7. There’s a Power Plant in the Basement of the New Yorker That Was an Engineering Milestone in Manhattan
The locomotive steam engine in the basement of the New Yorker Hotel
“The New Yorker Hotel was the most advanced hotel in the world technologically when it was built,” says Kinney. It’s 1 million square feet above ground and 200,000 square feet below ground. The Institute of Electrical and Electrical Engineers (IEEE) named the New Yorker Hotel an IEEE Milestone in Electrical Engineering and Computing for having the “largest (DC) generating plant in the United States” when it was built. It was also one of the first cogeneration power plants in the world. There are only a little over one hundred IEEE milestone sites in the world, and the New Yorker Hotel joins the ranks of places like Niagara Falls and Bell Laboratories.
The switchboard, which included labels for ice rink and other locations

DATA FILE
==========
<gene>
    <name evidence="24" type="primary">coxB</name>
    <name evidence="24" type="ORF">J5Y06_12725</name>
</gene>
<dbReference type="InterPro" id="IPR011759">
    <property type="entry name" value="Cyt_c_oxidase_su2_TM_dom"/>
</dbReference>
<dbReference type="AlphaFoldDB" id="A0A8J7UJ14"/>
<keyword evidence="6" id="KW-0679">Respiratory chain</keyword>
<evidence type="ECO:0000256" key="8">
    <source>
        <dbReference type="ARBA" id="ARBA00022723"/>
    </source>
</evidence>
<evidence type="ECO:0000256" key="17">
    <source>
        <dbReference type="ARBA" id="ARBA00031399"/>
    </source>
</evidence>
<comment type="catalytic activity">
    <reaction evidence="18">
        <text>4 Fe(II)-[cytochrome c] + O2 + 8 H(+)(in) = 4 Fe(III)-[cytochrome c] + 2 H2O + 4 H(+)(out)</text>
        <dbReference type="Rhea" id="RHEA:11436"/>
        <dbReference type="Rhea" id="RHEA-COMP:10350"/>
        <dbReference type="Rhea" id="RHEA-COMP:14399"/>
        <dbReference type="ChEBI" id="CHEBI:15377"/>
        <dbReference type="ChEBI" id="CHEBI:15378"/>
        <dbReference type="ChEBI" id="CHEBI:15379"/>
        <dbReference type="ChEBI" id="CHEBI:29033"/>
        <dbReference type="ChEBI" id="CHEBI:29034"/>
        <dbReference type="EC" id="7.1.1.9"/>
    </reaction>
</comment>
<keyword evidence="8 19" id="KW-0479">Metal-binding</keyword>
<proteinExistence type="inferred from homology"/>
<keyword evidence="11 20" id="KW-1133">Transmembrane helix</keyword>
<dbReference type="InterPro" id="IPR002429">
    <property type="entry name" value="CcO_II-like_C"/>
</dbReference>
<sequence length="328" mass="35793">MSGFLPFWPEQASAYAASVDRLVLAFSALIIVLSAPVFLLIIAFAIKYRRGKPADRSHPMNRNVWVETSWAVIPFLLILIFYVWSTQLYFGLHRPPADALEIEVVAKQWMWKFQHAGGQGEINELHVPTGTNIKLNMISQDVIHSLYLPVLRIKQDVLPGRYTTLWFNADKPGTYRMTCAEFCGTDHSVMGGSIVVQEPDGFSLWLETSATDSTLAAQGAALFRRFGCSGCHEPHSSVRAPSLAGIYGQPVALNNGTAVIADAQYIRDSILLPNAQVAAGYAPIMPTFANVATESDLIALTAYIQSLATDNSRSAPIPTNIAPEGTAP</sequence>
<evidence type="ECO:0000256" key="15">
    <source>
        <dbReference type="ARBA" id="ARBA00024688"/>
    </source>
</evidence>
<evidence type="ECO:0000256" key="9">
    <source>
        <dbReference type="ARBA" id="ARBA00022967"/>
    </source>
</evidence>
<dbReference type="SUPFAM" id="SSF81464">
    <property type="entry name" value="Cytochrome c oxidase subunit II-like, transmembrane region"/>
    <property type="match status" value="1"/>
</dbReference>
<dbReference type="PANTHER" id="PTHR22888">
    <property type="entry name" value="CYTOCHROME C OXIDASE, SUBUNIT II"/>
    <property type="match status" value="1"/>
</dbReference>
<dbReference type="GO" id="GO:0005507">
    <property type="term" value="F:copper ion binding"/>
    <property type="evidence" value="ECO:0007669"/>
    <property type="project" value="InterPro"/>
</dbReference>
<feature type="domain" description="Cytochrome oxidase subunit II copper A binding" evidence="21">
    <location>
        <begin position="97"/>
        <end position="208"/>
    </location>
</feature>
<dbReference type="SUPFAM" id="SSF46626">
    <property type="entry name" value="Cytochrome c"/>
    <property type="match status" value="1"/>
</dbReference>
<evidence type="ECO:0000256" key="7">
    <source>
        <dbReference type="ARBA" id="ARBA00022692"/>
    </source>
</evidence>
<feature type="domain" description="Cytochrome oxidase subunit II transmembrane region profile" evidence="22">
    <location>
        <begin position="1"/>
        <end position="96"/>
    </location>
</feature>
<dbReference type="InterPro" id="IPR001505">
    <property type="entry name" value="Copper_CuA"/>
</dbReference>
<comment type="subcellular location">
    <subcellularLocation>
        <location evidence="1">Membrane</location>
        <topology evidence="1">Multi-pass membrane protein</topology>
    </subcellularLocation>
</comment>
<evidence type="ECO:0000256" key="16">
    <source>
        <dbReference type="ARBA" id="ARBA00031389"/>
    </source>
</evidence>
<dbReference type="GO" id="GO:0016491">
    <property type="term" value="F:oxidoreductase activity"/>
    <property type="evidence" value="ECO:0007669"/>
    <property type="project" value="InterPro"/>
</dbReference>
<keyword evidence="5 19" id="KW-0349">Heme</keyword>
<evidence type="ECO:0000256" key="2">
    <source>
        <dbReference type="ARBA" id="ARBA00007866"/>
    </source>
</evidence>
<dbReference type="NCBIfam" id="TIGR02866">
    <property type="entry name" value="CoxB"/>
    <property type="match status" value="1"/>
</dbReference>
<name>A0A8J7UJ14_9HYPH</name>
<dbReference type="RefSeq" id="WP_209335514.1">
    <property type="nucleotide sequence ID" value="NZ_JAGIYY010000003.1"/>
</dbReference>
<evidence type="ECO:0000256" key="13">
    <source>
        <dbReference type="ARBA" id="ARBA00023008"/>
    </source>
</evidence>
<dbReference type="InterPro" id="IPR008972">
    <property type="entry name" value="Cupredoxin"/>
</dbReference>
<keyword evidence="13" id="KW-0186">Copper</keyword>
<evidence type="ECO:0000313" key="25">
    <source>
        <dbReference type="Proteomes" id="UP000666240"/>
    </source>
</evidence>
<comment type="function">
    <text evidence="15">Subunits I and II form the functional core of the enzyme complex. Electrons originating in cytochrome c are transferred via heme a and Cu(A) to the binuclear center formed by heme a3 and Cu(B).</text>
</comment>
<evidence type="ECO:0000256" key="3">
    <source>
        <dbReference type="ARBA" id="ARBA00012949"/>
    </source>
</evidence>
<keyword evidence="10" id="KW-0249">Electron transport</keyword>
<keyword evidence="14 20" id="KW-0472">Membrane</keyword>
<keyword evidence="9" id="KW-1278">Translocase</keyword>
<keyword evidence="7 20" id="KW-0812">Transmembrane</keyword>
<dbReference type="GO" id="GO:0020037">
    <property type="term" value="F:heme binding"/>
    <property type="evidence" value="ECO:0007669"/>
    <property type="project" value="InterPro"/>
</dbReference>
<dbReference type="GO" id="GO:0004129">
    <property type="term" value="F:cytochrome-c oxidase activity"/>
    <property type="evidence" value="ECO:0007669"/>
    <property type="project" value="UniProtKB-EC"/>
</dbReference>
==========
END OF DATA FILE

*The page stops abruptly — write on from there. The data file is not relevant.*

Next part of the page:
The power plant was installed in 1929 and had enough capacity to provide electrical power for a city of 35,000 people. As such, the hotel remained completely off the power grid for thirty years. High pressure boilers made 180 pound steam, sending it over to a massive eightl cylinder diesel locomotive steam engine that powered the direct current electric generators. Exhaust steam was used for heating and other activities within the building, providing the cogeneration part of the plant. Down in the basement, you can still see the motors, over 200 of them, and a sixty-foot long switchboard, which Kinney refers to as the “Frankenstein board.”
A former direct current generator
When Kinney arrived to the hotel, he proposed moving the building off of Con-Ed steam and have the hotel make its own again at one-third the cost. This boiler system he devised, replacing the high pressure boilers with low pressures ones, saves the hotel 3 to 4 million dollars a year and kept the business solvent during some difficult years.
The current boiler system